SKI-1/S1P inhibition: a promising surrogate to statins to block hepatitis C virus replication.
ABSTRACT Hepatitis C virus (HCV) is often associated with steatosis, cirrhosis and hepatocellular carcinoma (HCC). Statins (HMG-CoAR inhibitors) have been shown to exert an antiviral effect in vitro, principally on replicon harboring cells, but the effect of their use alone in vivo remains controversial. In clinical trials, when used in combination with the standards of care (SOC), they led to an increased proportion of sustained virological responder (SVR). Here we investigated the implication of SKI-1/S1P, a master lipogenic pathways regulator upstream of HMG-CoAR, on different steps of HCV life cycle. We compared the HCV antiviral effect of the most potent SKI-1/S1P small molecule inhibitor (PF-429242) with a set of two statins on different steps of the viral life cycle, and showed that SKI-1/S1P inhibitor blocked HCVcc (strain JFH-1) RNA replication (EC(50)= 5.8 μM) more efficiently than statins. Moreover, we showed that PF-429242 could reduce lipid droplets accumulation in Huh7 cells. Interestingly, PF-429242 dramatically reduced infectious particles production (EC(90)= 4.8 μM). Such inhibition could not be achieved with statins. SKI-1/S1P activity is thus essential for viral production and its inhibition should be considered for antiviral drug development.
- SourceAvailable from: Georgios Grammatikos[Show abstract] [Hide abstract]
ABSTRACT: Several studies investigating the role of statins and fibrates in chronic hepatitis C virus (HCV) infection offered so far conflicting evidence regarding the antiviral potency of these medications, whereas combination of these drugs with pegylated interferon and ribavirin improved in some trials therapeutic outcome. We conducted a literature search to identify trials that included monoinfected HCV patients, treated with statins or fibrates as monotherapy with the primary end point of our meta-analysis being the quantitative change of HCV-RNA induced by these medications. Logarithmic changes of the viral load (ΔlogVL) and confidence intervals (CIs) were calculated according to the DerSimonian-Laird estimate. Statistical heterogeneity was assessed with the I² statistic. We identified eight observational studies that evaluated the potency of bezafibrate and different statins as monotherapy to induce a significant reduction of HCV-RNA in HCV-monoinfected patients (n = 281). Overall, a significant reduction of viral load with mean 0.19 [log10 IU/mL] (95%-confidence interval, (CI) 0.11-0.28) could be observed when antihyperlipidemic medications were administered. Bezafibrate featured the highest antiviral efficacy (0.45 log10 reduction, 95%-CI, 0.17-0.72) among all medications and fluvastatin (0.20 log10 reduction, 95%-CI, 0.09-0.31) among all statins tested. Based on meta-analysis, fibrates and statins induce a reduction of HCV viral load. We suggest that the addition of statins and fibrates to antiviral regimes, especially in HCV patients with concomitant dyslipidemia, could beside the established reduction of cardiovascular risk increase the potency of antiviral therapy.Journal of Viral Hepatitis 06/2014; · 3.08 Impact Factor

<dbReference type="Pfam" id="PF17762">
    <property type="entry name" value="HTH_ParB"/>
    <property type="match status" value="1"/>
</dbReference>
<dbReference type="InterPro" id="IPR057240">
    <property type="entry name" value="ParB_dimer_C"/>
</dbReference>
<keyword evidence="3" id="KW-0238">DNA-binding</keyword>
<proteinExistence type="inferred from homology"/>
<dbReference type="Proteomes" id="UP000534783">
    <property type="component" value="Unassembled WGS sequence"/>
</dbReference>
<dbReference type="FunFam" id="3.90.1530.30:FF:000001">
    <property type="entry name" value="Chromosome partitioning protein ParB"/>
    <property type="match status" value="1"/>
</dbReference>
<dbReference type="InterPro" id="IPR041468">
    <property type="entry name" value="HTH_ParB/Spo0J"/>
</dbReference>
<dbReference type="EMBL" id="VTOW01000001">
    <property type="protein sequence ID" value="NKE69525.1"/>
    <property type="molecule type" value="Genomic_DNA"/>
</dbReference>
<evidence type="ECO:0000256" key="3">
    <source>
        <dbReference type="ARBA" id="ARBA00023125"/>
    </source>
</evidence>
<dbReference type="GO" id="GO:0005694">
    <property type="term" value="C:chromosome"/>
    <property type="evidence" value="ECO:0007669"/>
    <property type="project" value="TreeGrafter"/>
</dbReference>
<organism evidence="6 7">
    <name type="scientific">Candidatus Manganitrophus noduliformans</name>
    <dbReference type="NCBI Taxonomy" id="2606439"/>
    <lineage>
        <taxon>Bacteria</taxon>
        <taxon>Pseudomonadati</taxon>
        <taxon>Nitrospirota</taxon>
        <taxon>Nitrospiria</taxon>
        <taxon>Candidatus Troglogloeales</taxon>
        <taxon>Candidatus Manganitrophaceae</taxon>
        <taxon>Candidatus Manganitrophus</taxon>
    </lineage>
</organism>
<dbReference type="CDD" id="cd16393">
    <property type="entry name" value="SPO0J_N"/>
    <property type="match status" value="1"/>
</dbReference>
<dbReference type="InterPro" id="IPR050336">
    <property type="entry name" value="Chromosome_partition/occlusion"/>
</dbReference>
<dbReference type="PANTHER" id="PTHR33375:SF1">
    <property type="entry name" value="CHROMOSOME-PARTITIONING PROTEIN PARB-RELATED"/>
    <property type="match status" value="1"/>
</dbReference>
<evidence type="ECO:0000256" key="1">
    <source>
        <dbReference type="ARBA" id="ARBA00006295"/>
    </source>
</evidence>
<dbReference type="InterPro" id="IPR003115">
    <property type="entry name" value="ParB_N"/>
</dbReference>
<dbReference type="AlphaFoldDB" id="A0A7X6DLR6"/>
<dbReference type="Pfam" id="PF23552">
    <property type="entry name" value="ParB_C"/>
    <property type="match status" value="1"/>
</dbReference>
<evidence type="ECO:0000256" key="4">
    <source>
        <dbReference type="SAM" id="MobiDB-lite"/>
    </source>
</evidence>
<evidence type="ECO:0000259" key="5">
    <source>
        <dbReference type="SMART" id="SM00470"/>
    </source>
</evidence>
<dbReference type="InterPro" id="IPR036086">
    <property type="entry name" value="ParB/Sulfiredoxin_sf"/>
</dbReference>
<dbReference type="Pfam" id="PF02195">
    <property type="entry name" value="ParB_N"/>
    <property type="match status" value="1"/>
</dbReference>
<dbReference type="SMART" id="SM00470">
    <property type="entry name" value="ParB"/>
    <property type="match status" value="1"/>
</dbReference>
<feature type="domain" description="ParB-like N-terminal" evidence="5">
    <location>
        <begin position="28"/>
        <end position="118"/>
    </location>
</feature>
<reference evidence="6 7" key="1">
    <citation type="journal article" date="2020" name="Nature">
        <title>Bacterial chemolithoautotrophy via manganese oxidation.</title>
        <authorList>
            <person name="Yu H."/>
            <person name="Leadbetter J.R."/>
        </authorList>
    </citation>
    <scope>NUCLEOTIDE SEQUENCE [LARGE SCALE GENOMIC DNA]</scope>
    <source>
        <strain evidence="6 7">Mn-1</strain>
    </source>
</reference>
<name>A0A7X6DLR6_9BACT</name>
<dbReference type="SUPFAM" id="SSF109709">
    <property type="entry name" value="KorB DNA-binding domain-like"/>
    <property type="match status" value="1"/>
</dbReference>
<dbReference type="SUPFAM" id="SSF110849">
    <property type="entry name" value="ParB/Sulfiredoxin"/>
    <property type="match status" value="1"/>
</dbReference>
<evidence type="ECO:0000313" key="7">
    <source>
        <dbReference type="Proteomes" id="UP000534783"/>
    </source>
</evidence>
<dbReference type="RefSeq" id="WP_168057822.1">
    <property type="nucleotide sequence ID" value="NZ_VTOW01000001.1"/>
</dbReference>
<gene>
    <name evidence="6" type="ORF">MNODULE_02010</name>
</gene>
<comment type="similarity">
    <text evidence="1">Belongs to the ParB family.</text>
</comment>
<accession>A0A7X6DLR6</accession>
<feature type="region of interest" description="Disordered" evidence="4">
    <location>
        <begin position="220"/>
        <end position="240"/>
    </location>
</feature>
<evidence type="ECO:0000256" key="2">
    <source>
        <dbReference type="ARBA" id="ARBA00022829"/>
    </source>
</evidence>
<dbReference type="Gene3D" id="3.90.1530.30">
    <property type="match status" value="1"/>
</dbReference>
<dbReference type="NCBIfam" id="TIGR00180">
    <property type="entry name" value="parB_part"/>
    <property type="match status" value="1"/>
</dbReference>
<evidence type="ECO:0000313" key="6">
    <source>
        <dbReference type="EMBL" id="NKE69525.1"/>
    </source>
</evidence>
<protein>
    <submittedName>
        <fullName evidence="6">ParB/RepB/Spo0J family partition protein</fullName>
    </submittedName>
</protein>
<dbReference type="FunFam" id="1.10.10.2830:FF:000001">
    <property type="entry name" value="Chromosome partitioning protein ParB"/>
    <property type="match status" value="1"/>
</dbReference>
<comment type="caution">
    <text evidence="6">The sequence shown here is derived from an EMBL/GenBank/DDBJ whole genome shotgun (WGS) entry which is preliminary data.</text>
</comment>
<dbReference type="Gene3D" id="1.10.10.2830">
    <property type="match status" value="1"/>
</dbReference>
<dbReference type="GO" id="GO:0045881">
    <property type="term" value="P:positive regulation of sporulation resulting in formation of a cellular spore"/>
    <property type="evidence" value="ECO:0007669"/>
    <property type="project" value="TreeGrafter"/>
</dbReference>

- [Show abstract] [Hide abstract]
ABSTRACT: The secretory proprotein convertases (PCs) family comprises 9 members: PC1/3, PC2, furin, PC4, PC5/6, PACE4, PC7, SKI-1/S1P and PCSK9. The first 7 PCs cleave their substrates at single or paired basic residues, SKI-1/S1P cleaves its substrates at non-basic residues in the Golgi; PCSK9 cleaves itself once, and the secreted inactive protease escorts specific receptors for lysosomal degradation. It regulates the levels of circulating LDL-cholesterol and is considered a major therapeutic target in phase III clinical trials. In vivo, PCs exhibit unique and often essential functions during development and/or in adulthood, but certain convertases also exhibit complementary, redundant or opposite functions.Journal of Biological Chemistry 06/2013; · 4.60 Impact Factor
- [Show abstract] [Hide abstract]
ABSTRACT: Lipid metabolism is one of the hepatitis C virus (HCV) life cycle steps. Statins can reduce cholesterol level and finally can decrease HCV replication. Thus, we assessed the effect of Statins in combination with standard antiviral treatment on hyperlipidemic genotype I HCV infected patients.Journal of research in medical sciences : the official journal of Isfahan University of Medical Sciences. 03/2014; 19(Suppl 1):S1-4.